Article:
Mobile living designs are very outdated, they do not address a transition between inside and outside, and have poor indoor-outdoor flow. We live in a beautiful world and the Romotow design maximises the enjoyment of it.
UNIQUE PROPERTIES / PROJECT DESCRIPTION:
Incorporates patented relative translation of an inner and outer shell to increase floor area by up to 70% into a contemporary style of mobile home. The design provides a generous outdoor space - deck - which no one else in the market can offer.
OPERATION / FLOW / INTERACTION:
Automated or manual operation. The mobile home opens to reveal a transitional space to the outside, with the option to enclose.
PROJECT DURATION AND LOCATION:
Romotow was designed in Christchurch, New Zealand the Prototype is now being fabricated in Auckland with a projected finish date of 2014
FITS BEST INTO CATEGORY:
Vehicle, Mobility and Transportation Design
PRODUCTION / REALIZATION TECHNOLOGY:
Romotow is fabricated from advanced composite materials and adhesives using a manufacturing process called infusion - a closed molding process which involves injecting resin into the dry fibres and core under vacumn . Panels are made individually and then bonded together in a build jig using polymer adhesives .
SPECIFICATIONS / TECHNICAL PROPERTIES:
2500mm x 3140mm x 7800mm
caravan, mobile home, rv, travel trailer, romotow, recreational vehicle
There were 3 main challenges when designing the Romotow the first being able to design the accommodation cabin and surrounding "hoop" to support each other when stationary and also whilst being towed long distances. This was achieved thru using a light weight slew ring attached to a hydraulic ram in the main chassis and at the top a molded key way in the cabin roof and the support “hoop” this acts as both a track and locking path to hold each together both at rest and during transit.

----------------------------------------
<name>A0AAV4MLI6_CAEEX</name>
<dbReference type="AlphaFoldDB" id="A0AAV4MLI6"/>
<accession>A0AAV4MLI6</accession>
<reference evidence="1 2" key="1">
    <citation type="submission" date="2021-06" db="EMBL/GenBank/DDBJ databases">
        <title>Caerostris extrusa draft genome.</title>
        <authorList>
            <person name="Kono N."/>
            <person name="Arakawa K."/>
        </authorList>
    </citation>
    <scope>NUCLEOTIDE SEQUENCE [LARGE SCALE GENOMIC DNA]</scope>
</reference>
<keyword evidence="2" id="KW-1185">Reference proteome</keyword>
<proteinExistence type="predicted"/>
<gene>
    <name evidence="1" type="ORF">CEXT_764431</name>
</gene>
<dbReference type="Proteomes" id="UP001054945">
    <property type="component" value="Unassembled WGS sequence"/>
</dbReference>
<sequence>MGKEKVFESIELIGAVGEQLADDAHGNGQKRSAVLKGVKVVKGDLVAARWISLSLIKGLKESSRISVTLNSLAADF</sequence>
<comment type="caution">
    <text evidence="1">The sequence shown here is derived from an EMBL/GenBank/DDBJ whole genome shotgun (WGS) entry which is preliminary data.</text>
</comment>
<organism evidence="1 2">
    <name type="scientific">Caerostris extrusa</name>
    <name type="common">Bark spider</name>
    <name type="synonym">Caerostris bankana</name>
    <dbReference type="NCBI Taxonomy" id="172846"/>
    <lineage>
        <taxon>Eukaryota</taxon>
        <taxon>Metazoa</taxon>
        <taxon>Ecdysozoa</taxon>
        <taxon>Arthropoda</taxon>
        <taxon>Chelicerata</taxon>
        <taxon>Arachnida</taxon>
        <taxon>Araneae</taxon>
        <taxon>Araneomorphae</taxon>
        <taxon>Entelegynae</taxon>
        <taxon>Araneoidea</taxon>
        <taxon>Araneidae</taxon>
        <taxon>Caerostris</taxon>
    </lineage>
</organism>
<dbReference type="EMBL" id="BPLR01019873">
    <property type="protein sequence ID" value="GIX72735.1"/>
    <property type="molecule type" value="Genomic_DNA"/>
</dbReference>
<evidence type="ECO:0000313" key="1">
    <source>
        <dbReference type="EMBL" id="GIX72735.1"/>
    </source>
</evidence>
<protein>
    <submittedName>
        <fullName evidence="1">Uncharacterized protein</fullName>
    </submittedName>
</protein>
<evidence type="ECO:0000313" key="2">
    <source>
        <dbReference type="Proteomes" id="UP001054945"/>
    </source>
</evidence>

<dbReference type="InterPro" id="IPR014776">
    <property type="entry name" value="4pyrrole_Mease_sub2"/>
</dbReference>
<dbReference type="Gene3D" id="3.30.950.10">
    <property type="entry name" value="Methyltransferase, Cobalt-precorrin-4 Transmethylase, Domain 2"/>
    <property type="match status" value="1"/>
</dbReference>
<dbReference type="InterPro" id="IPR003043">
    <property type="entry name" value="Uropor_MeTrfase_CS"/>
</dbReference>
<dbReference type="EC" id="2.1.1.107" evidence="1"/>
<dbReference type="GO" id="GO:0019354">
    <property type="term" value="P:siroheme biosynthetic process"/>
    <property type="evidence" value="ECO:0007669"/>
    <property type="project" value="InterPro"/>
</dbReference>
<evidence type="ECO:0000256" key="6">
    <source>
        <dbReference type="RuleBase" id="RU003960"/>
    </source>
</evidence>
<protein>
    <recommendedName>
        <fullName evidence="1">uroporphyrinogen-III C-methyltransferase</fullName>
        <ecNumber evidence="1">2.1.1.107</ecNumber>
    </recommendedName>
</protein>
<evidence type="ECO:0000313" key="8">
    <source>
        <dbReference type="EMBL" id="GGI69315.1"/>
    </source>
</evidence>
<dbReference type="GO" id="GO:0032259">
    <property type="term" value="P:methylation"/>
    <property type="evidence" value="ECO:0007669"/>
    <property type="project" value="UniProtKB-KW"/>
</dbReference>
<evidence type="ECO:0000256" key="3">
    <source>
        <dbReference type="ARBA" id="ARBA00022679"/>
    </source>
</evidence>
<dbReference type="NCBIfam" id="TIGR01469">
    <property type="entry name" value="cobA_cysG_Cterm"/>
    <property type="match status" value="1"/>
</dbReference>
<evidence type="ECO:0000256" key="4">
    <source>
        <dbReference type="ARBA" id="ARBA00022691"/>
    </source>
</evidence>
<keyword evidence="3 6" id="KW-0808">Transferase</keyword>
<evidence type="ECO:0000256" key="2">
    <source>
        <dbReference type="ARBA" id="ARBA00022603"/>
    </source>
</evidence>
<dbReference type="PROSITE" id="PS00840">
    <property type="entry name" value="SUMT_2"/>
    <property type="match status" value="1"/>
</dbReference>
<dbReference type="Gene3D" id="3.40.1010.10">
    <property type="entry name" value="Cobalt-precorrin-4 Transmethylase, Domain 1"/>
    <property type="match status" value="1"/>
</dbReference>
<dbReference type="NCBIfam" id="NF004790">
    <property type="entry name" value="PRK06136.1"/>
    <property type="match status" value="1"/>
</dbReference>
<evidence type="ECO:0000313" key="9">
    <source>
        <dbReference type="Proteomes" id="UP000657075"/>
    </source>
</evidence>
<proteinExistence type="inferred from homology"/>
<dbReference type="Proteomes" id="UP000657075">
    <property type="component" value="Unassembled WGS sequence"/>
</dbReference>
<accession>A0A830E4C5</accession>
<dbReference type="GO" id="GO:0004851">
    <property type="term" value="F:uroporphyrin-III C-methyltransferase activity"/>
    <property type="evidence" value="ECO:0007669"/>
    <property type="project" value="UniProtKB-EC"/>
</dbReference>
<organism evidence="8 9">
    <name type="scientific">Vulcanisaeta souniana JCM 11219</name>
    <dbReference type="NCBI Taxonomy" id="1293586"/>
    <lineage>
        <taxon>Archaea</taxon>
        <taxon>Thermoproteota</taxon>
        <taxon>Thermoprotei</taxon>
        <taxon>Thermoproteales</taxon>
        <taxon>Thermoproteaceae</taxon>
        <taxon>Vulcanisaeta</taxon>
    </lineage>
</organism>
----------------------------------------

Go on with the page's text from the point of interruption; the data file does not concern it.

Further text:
Another issue is that the cabin cannot rotate without hitting the surrounding hoop at the rear so the cabin at first has to slide forward a certain distance then rotate either clock wise or anti clock wise 90 degrees once it has done this it then continues sliding forward to its fixed position – the reason it does not slide completely forward first and then rotate is that the draw bar would have to be another 1300mm longer than its current design to avoid the cabin hitting the tow vehicle thru the rotation process.
Once we had solved these 2 main issues we then had to pay particular attention to the overall weight of the Romotow and also how the changing centre of gravity affects the overall stability of the product thru the rotation process , as the change is so drastic we have designed support arms that fold out after rotation has taken place to both support the cabin and also the chassis.
TEAM MEMBERS (3) :
Stuart Winterbourn, Matt Wilkie and W2 Limited
Stuart Winterbourn & Matt Wilkie, 2013.